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Exploit Kit Infrastructure Activity Jumps 75 Percent: Report

Most Popular Exploit Kits

Cybercriminals ramped up the creation of Domain Name System (DNS) infrastructure for exploit kits by 75 percent year-on-year during the third quarter of 2015, a recent report from Infoblox Inc. reveals.

Most Popular Exploit Kits

Cybercriminals ramped up the creation of Domain Name System (DNS) infrastructure for exploit kits by 75 percent year-on-year during the third quarter of 2015, a recent report from Infoblox Inc. reveals.

According to the company’s Infoblox DNS Threat Index, powered by IID, Angler is the largest threat among exploit kits. However, the report also shows that exploit kit activity was driven by incidents of the Angler, Magnitude, Neutrino, and Nuclear crimeware families, and that a significant contributor to the command-and-control (C&C) category was domain generation algorithm (DGA) based malware Matsnu.

Infoblox notes that the increase in exploit kits is alarming because the category represents the automation of cybercrime and because attackers can use them to target individuals, businesses, schools, and government agencies. Exploit kits are created by a small number of cybercriminals, but they can be rented to low-skilled threat actors with little technical knowledge.

The Angler, Magnitude, Neutrino, and Nuclear exploit kits accounted for 96 percent of the category’s activity in the third quarter of the year. Angler took the first position with 30 percent of total activity, followed closely by Magnitude with 29 percent, while Neutrino and Nuclear took the third and fourth positions, with 21 percent and 16 percent of exploit kit activity, respectively.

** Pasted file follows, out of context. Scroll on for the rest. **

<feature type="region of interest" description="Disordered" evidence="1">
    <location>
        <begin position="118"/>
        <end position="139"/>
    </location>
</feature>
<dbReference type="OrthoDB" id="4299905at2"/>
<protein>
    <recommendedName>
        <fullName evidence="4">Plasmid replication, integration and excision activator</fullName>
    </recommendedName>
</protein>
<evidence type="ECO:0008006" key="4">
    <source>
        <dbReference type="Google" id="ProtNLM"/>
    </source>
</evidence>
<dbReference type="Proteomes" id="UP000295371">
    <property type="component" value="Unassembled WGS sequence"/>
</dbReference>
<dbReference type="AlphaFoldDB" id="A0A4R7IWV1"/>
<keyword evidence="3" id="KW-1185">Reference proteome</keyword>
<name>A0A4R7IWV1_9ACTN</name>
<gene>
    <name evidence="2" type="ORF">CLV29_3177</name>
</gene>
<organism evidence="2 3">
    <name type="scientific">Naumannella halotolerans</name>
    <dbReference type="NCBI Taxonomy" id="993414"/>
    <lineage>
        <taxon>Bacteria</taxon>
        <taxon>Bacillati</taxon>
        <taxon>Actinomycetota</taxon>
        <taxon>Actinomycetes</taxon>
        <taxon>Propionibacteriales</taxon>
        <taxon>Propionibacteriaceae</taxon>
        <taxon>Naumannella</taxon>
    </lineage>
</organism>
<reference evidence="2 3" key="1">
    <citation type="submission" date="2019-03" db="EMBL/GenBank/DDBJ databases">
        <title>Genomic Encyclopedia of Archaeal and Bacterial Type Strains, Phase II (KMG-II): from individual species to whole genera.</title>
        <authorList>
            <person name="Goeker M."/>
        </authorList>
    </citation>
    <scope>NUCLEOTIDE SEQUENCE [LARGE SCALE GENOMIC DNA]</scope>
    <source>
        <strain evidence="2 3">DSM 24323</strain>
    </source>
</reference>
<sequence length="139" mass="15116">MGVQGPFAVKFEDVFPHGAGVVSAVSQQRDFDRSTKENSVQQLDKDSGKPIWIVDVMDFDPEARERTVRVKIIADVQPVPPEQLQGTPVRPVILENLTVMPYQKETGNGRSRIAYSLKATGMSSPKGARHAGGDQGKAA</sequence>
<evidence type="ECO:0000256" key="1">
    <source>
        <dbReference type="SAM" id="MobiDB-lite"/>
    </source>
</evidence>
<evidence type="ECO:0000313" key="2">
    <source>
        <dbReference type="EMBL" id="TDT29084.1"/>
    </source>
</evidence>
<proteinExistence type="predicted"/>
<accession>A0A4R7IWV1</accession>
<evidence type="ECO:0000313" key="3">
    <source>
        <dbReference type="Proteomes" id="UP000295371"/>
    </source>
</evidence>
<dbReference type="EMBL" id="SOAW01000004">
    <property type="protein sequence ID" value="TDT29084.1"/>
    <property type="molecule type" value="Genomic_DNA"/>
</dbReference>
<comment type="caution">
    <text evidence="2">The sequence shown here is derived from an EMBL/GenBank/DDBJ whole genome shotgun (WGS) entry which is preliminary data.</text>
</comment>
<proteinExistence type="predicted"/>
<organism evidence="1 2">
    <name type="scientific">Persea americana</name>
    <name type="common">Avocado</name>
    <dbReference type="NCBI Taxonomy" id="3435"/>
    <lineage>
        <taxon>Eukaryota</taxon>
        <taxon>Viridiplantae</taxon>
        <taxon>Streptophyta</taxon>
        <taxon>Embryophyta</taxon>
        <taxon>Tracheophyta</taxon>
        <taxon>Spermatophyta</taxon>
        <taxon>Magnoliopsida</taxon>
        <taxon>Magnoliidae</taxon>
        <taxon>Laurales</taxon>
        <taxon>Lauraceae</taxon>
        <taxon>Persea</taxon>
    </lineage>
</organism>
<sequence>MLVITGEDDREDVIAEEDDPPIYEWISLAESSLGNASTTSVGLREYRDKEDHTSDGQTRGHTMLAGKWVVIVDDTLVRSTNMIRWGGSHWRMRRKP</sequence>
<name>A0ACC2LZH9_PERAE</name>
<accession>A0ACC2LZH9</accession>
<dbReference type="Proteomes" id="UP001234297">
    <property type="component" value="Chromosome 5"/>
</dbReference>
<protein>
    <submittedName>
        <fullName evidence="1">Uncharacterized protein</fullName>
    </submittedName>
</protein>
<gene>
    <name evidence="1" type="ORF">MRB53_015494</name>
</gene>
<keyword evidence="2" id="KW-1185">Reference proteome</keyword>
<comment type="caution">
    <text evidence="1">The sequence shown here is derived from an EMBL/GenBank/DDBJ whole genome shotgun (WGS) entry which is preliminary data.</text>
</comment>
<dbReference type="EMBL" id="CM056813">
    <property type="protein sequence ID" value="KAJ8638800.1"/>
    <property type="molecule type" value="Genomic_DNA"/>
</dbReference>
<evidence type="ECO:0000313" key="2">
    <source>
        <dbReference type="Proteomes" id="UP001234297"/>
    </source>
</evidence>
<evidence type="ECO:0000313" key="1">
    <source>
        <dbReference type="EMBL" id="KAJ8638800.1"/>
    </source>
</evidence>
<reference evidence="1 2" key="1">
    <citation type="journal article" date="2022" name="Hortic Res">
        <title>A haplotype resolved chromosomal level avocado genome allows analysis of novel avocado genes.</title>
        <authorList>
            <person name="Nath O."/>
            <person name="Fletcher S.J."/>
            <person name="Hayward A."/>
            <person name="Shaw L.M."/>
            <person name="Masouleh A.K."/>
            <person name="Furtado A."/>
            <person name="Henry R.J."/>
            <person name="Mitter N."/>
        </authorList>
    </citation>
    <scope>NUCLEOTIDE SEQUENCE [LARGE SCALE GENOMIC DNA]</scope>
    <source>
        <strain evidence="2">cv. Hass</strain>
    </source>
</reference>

Exploit kit attacks are usually conducted via spam emails and compromised websites, but can also be embedded in online ads (malvertising), and deliver a malicious payload when the user clicks on emails or ads. By taking advantage of vulnerabilities in other applications, exploit kits can plant ransomware, capture login credentials, or sensitive data.

Hackers frequently update exploit kits to take advantage of the latest zero-day vulnerabilities in popular software such as Adobe Flash Player. In Q3, exposed visitors to malicious advertisements that hackers managed to inject in the website to redirect users to a landing page for the Neutrino and Angler exploit kits.

Recent variants of Magnitude were used to target vulnerabilities in Adobe’s Flash Player and to deliver Cryptowall 3.0 ransomware, while Neutrino targets vulnerabilities in older versions of Java to download ransomware. The Nuclear exploit kits targets flaws in Adobe Flash, Adobe PDF, and Microsoft Internet Explorer, is usually used in high-volume compromises, and receives constant updates and improvements.

The report (PDF) also reveals that Matsnu malware, (also known as Androm), has become a significant contributor to the C&C malware category. The malware acts as a backdoor and can also download and install additional malicious software, while using DGA to communicate with C&C servers. With DGA, dynamically generated domains that are used as C&C domains for short periods of time allow bad actors to avoid being blocked.

Phishing is the main driver for malicious activities, despite the fact that it has been around for a long time, mainly because the technique works, the report reads. Courtesy of a rapidly created DNS infrastructure (representing a planting phase), cybercriminals build a base to launch attacks, steal data, and generally cause harm to their victims (during a so-called harvesting phase).

“Cybercriminals don’t stand still, and exploit kits are constantly evolving to take advantage of newly discovered vulnerabilities and to avoid traditional security systems. Organizations need to protect themselves by plugging into reliable sources of threat intelligence, then use that intelligence to disrupt malware communications through protocols such as DNS,” said Rod Rasmussen, chief technology officer at IID, said.

In September, Kaspersky Lab revealed that the Angler exploit kit started leveraging the Diffie-Hellman cryptographic algorithm to make it more difficult to detect exploits and prevent analysis. In October, Cisco announced that it caused significant damage to the operations of a cybercriminal group that could have made millions of dollars using ransomware distributed with the aid of the notorious Angler exploit kit.

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